Physical Fitness Stack Exchange is a question and answer site for physical fitness professionals, athletes, trainers, and those providing health-related needs. It's 100% free, no registration required.

Sign up
Here's how it works:
  1. Anybody can ask a question
  2. Anybody can answer
  3. The best answers are voted up and rise to the top

I understand that for any given exercise, the rep range for power is 1-3, strength is around 5, hypertrophy is around 8, and 12+ is for endurance. How does this related to planks?

E.g. how long should I be able to hold a plank position before adding weights? 30 seconds? 1 minute? 2 minutes?

share|improve this question
up vote 2 down vote accepted

First off, you're referring to reps, but the plank is an isometric exercise. For that reason, a single plank might better be seen as a set.

Another view I'd like to offer is that the actual time you do the plank might be more suited to be likened to reps. Rough example of what I mean:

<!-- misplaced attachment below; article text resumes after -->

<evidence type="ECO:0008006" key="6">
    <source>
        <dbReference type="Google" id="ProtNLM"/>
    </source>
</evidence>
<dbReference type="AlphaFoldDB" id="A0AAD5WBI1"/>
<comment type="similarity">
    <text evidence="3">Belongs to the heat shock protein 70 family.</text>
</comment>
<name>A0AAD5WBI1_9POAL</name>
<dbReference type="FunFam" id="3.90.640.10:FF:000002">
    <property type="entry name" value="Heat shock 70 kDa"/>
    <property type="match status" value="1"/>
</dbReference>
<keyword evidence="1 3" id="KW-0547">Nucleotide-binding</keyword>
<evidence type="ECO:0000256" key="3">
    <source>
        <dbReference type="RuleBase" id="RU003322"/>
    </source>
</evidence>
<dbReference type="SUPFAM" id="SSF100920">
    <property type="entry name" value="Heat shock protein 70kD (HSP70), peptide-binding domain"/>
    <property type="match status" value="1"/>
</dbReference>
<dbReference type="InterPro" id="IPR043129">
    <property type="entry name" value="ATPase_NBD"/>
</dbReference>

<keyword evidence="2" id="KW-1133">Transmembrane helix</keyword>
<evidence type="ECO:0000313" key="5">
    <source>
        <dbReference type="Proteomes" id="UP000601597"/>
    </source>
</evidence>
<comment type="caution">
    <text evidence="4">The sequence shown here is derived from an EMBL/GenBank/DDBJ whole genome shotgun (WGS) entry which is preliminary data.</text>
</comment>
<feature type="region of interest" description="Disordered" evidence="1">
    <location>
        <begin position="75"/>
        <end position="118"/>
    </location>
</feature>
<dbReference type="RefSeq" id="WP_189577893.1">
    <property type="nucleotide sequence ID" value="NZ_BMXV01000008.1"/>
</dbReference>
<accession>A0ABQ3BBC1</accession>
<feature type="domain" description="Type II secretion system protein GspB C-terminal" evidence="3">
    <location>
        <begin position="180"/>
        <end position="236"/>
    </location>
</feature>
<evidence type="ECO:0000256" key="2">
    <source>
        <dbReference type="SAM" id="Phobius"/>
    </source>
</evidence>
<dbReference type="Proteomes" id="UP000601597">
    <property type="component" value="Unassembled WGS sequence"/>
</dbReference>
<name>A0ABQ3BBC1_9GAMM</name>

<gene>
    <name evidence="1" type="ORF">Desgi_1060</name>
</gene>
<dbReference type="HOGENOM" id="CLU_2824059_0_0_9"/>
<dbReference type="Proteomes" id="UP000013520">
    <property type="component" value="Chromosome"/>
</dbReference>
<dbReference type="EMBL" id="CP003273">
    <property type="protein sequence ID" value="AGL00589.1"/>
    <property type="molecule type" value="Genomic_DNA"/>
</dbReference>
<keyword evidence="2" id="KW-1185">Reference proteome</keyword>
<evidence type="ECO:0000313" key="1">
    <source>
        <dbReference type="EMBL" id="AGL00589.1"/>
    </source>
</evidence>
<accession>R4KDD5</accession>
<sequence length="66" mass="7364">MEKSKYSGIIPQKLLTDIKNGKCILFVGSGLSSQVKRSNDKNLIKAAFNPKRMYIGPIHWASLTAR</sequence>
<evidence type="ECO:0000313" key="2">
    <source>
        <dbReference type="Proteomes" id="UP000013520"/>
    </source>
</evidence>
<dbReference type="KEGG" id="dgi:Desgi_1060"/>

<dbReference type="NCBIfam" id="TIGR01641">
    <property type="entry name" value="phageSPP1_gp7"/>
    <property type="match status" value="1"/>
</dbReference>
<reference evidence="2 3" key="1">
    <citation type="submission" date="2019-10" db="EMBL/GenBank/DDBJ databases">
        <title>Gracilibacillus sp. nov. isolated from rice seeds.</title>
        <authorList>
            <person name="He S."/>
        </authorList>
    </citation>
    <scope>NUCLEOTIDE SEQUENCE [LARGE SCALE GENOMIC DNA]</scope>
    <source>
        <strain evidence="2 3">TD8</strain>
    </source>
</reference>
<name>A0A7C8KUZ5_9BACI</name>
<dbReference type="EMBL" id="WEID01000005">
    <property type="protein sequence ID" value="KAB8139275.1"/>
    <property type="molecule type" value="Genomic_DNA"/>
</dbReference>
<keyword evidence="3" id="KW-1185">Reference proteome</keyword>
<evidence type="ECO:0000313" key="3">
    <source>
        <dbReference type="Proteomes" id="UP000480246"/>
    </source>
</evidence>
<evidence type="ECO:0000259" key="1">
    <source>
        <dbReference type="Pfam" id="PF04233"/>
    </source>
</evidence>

• 120s bodyweight plank would improve mainly endurance -> low intensity (like high reps, low weight)
  • 10s plank with 30kg of weight would improve mainly strength -> high intensity (like low reps, high weight)

So since you're going for looks/hypertrophy you should probably be able to hold the plank for ~1min before you add weight. Otherwise you'd train more for short-term strength.

share|improve this answer

If you can do a standard plank for 1 minute. It's time to make it harder. Move to a Swiss ball. Put your feet on an upside down bosu. Lots of options...

share|improve this answer

The standard measurement for fitness is 60 - 90 seconds. If you can consistently perform plank (with good form) for this duration without breaking a sweat, it's time to increase the pressure.

If you can really perform 120 seconds without breaking a sweat, it's time to bring out the big guns:

  • Adding weights.
  • Using instability balls.
share|improve this answer

I've seen the minute figure pretty consistently. What to do next depends on who you talk to, but a lot of people seem to be suggesting dynamic plank techniques where you start in a plank or plank-like position and transition back and forth using different movements.

share|improve this answer

Your Answer


By posting your answer, you agree to the privacy policy and terms of service.